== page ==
Theses Doctoral

State Formation and Ethnic Identity in the Late-Seleucid Levant (200–63 BCE)

Ish-Shalom, Tal A.

This dissertation provides a model for understanding the relation between shifting imperial and post-imperial geopolitics and cultural change in diverse local communities. Specifically, I offer a new perspective on the debate in ancient history regarding “Hellenization,” i.e., the adoption and adaptation of Greek cultural idioms by non-Greek communities. Despite recent advances in emphasizing local communities’ agency in the “Hellenization” process, scholars tend to maintain a rigid dichotomy of monolithic “Greek” vs. “local” culture, and do not offer a comprehensive model accounting for variations in changes, and continuity, by region or time.

I propose such a model for the late- and post-Seleucid Levant, and offer significant insights into Hellenistic, Phoenician and Jewish history. I argue that following the Seleucid conquest in the early second century BCE, diverse local communities began competing against each other for imperial favor by often resorting to a form of particularistic ethnic discourse, which emphasized claims to ancestral, pre-Hellenistic identities. In a paradoxical process, however, competing communities often adopted Greek cultural idioms to support these particularistic claims. While it is shown how the specific Greek cultural idioms adapted, varied according to sub-region and period, leadership, and geopolitical situation, it is argued that the idiosyncratic competitive dynamic, fostered by Seleucid power, incentivizing both particularistic discourse and the adoption of new Greek cultural idioms, proved pivotal in allowing diverse communities to develop a Greek cultural “infrastructure.”

The political-cultural analysis allows us to broaden and nuance our understanding of subsequent Seleucid disintegration. By better integrating the literary and epigraphical sources with a fresh approach to the numismatic evidence (including the study of some unpublished collections) and taking into account the dramatic archaeological advances of the past two decades, I propose a new model for Seleucid decline. The “concessionist” dynamic outlined by recent scholarship, according to which local elites exploited Seleucid dynastic rivalries to extract privileges, needs to be qualified. While describing well the situation in some communities, such as Hasmonaean Judaea, it is not adequate for cities on the Phoenician coast. Rather, I propose an alternative “loyalist-secessionist” model, stressing the greater importance of external actors, especially the underappreciated role of the Ptolemies and a new understanding of Rome’s indirect involvement.

The cultural implications for this novel political-historical model come to the fore following a watershed in Seleucid political history, the death of King Antiochus VII in 129 BCE. In an anarchic late-Hellenistic world, smaller cities, such as Tyre and Sidon, upon becoming independent, sought new alliances by re-utilizing their Greek cultural “infrastructure” towards greater institutional and cultic homology with Greek peer polities. In the absence of Seleucid pressure towards particularism, by contrast, traditional elements were rendered obsolete or even counterproductive to these new efforts. Thus, only at this stage of independence from Hellenistic empire non-Greek cultural elements atrophied, explaining the loss of Phoenician language in this period and the decline in sites of native cult. In other words, it was not a long, linear process of “Hellenization” but concrete, largely contingent, historical factors that explain this development in the specific time and place.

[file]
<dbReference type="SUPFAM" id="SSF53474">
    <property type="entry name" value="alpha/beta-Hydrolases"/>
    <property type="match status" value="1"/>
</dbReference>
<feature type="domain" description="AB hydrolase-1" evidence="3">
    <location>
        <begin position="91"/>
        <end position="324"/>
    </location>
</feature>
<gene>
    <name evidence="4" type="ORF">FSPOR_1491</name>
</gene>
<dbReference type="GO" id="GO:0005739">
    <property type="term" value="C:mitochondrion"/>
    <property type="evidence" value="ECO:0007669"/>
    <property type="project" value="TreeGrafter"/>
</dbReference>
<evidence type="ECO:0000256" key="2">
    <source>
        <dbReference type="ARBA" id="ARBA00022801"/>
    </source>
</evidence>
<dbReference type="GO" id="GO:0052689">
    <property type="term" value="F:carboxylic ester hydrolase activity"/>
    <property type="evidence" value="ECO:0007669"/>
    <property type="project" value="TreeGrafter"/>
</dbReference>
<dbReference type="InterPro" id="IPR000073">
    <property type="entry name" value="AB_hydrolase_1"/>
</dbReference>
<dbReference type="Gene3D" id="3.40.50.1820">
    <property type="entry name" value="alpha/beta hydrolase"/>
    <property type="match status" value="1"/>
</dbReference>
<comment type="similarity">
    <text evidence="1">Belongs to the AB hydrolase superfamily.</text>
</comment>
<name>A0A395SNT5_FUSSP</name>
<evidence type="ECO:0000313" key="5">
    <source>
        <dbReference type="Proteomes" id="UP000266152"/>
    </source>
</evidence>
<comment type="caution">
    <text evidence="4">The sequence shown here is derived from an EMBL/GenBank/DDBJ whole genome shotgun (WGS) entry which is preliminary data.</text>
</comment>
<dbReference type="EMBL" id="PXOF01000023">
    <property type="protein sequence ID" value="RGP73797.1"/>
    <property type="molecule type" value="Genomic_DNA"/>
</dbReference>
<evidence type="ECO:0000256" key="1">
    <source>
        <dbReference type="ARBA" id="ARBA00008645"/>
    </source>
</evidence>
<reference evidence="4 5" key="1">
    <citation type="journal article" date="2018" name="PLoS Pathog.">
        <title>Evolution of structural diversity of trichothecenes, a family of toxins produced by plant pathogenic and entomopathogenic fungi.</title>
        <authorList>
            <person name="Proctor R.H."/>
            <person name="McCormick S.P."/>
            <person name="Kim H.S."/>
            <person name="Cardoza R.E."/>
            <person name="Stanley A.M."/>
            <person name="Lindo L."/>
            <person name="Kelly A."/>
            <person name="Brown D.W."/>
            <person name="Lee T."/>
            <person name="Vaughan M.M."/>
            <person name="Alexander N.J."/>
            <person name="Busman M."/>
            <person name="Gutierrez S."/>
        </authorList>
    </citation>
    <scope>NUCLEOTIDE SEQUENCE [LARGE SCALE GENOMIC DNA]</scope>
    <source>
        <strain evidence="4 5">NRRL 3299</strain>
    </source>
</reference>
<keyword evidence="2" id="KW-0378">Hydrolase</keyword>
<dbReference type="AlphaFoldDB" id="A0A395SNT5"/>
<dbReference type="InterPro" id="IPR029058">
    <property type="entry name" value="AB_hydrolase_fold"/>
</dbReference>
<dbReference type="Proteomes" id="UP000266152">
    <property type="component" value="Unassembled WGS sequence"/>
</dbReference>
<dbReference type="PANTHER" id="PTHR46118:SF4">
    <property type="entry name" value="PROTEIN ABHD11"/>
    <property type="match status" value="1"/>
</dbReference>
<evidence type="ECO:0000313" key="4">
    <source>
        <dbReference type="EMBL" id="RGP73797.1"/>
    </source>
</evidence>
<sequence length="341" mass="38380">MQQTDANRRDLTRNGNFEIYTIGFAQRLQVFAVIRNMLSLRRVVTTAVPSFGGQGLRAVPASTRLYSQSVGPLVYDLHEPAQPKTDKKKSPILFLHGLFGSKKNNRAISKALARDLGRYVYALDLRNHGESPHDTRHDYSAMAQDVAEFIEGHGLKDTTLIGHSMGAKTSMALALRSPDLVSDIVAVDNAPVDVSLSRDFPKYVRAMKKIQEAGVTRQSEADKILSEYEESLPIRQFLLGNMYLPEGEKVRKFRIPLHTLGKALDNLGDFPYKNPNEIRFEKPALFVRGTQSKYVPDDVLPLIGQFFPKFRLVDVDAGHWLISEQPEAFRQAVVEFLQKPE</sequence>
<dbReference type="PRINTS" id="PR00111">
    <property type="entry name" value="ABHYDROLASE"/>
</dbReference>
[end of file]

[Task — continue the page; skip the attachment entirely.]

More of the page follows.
In the neighboring Hasmonaean kingdom, by contrast, a series of contingent events (e.g., the “Judaization” of the Idumaeans) created a power-multiplier that put the kingdom onto a different trajectory. Prioritizing imperialistic ambitions, and shifting their own Greek “infrastructure” accordingly, they were not incentivized to similarly abandon traditional language and cult. Rather, by adopting a new ethos of a Hellenistic court, the kingdom facilitated the coalescing of newly-Judaized elites around the Hasmonaean dynasty and Jerusalem, fostering a metrocentric imperialistic outlook which paradoxically complemented and cemented rather than replaced the Yahwistic cult and a sense of Jewish particularism. This, I argue, is a key, hitherto overlooked, factor in the continuity of particularistic Jewish identity, which may help historicize and elucidate the seeming Jewish “exceptionalism” in the region.

Put differently, the observed cultural divergence between Levantine communities, clearly apparent by the Roman period, can, in fact, be traced to, and elucidated by a specific historical moment, the common experiences of Seleucid imperial domination and the contingent effects of it collapse in the course of the 2nd century BCE.

Geographic Areas


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More About This Work

Academic Units
Classical Studies
Thesis Advisors
Schwartz, Seth R.
Ma, John T.
Ph.D., Columbia University
Published Here
May 3, 2023